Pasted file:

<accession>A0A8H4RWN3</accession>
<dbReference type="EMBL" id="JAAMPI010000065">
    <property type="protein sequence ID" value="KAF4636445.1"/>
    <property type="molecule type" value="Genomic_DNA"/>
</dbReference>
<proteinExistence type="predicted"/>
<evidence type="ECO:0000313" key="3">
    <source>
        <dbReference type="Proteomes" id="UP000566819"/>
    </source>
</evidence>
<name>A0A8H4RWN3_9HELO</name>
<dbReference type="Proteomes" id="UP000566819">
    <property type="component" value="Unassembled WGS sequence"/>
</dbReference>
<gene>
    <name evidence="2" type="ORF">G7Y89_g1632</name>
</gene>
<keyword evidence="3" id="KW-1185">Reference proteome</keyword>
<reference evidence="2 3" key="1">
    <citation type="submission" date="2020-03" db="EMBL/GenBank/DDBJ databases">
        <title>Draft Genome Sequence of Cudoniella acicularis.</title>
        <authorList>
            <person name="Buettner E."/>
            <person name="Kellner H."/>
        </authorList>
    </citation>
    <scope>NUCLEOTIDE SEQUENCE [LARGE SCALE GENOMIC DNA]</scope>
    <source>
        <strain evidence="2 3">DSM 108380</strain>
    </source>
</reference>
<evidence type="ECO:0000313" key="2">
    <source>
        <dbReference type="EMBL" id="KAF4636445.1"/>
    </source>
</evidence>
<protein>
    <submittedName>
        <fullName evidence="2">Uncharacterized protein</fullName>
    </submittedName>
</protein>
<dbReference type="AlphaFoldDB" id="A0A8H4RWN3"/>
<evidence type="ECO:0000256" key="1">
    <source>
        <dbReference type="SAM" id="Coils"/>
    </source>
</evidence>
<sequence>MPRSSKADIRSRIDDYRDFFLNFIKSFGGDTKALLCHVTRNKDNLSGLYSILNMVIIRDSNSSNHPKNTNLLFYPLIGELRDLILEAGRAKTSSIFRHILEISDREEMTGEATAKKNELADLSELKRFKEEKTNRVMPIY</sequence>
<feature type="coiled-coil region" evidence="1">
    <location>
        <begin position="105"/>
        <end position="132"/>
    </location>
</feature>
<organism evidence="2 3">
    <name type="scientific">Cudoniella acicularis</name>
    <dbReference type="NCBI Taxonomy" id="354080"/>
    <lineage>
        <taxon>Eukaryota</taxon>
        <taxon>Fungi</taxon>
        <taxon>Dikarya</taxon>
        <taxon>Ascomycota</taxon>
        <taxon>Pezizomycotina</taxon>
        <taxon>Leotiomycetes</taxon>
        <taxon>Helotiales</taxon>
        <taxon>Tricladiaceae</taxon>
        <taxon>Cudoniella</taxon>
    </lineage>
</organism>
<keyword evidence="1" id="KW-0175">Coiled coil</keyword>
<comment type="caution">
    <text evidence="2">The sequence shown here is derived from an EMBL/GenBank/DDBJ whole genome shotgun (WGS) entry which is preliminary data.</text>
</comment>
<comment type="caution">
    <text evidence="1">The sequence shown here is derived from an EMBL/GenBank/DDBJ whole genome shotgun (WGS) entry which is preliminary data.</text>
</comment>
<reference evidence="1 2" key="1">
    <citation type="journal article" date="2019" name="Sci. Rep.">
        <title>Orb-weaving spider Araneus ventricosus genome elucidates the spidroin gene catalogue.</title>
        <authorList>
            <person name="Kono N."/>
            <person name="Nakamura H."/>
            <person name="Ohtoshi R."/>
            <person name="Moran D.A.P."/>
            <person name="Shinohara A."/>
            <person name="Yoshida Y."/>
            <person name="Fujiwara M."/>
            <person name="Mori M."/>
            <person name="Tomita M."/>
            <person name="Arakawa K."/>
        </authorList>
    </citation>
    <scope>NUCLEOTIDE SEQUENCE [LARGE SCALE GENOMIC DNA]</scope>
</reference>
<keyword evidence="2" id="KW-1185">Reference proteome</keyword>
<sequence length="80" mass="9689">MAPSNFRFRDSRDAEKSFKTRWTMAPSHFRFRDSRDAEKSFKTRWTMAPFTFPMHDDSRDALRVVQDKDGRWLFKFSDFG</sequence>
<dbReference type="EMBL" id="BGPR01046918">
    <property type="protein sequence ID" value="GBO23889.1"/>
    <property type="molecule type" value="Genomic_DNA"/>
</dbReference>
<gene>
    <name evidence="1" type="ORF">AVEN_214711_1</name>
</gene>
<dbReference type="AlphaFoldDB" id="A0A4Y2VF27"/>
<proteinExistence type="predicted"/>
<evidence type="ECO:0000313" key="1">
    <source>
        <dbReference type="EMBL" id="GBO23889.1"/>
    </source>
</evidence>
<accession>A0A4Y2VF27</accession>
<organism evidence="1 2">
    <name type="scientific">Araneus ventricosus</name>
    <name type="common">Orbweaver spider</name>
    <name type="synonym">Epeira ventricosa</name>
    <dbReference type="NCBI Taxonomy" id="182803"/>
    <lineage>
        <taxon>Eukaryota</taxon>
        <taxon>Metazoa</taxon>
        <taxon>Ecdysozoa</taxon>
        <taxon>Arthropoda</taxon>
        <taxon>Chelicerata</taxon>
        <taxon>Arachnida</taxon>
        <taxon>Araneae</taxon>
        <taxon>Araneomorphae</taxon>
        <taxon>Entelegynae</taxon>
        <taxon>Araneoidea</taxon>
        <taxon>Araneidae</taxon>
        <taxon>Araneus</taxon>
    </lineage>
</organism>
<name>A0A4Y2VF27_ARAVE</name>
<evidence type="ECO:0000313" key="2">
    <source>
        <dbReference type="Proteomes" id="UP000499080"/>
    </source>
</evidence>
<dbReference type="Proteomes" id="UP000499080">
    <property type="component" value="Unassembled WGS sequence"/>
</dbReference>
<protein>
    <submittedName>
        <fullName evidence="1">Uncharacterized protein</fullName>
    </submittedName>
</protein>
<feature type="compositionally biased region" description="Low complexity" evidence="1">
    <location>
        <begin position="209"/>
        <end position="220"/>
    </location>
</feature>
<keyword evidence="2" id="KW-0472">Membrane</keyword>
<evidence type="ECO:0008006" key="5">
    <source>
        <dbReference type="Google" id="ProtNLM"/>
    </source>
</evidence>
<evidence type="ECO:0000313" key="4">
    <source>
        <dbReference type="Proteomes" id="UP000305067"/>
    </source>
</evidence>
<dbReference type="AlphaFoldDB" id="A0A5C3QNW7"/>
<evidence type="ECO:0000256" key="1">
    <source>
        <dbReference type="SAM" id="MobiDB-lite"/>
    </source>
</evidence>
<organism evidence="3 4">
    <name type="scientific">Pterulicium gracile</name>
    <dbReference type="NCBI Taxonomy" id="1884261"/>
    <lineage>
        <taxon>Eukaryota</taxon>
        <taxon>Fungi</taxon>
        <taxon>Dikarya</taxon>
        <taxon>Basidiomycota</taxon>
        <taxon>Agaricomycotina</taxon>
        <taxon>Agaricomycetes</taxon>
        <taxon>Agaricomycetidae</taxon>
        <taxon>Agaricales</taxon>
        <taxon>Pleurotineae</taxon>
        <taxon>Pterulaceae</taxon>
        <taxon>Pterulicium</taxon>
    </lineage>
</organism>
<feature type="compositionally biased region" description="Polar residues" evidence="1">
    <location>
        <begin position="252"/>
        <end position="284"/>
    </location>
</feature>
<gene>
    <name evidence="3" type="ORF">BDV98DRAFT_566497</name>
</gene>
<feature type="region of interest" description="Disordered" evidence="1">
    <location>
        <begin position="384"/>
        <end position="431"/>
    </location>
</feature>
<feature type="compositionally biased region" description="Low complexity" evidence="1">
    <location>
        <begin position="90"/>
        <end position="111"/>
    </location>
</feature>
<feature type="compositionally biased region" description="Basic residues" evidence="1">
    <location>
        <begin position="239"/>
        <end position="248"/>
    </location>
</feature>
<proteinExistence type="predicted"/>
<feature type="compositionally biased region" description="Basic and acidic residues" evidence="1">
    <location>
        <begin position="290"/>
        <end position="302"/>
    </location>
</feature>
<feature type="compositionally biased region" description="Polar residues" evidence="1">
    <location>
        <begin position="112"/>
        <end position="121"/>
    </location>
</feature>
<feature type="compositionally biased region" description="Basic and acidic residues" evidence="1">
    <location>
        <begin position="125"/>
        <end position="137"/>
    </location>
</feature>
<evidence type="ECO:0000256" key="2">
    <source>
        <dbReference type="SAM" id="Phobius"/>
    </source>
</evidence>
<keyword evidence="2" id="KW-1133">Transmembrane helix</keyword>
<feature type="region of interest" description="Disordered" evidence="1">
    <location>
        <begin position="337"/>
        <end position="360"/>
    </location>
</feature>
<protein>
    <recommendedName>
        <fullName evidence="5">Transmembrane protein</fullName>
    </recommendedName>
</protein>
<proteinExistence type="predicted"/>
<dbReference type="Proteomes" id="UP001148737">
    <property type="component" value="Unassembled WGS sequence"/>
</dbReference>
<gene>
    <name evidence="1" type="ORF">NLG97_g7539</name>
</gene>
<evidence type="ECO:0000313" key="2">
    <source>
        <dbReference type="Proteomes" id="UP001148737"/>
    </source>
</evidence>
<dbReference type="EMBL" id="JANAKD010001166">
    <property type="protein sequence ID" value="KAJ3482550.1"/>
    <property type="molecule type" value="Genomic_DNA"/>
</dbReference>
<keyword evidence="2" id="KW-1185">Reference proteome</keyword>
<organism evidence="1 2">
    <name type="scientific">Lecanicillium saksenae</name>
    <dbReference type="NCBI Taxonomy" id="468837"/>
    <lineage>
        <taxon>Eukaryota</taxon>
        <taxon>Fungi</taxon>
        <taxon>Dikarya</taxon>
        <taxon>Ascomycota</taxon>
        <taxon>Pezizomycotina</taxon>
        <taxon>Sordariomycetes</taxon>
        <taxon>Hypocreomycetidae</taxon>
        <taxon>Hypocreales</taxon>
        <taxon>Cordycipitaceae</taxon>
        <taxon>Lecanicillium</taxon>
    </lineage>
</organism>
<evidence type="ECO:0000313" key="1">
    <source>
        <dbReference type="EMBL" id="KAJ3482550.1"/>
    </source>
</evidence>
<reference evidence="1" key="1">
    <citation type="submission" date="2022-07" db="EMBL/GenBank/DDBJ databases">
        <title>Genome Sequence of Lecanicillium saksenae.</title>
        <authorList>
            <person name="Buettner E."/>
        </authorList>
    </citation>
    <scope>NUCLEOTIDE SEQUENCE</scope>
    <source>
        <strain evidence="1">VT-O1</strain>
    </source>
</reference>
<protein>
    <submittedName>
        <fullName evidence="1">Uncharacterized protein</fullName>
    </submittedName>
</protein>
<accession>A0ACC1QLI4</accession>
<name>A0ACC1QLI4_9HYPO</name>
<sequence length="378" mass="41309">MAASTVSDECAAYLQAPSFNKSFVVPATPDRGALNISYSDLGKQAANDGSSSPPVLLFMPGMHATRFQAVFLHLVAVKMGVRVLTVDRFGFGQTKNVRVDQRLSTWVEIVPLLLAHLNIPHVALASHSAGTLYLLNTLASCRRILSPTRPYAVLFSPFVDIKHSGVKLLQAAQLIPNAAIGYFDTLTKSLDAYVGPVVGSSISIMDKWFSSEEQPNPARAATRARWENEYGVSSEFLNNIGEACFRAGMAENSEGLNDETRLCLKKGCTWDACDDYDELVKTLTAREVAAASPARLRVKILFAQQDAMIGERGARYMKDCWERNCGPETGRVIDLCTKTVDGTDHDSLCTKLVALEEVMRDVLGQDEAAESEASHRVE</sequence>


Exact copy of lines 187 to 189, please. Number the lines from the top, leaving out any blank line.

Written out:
<feature type="compositionally biased region" description="Polar residues" evidence="1">
    <location>
        <begin position="252"/>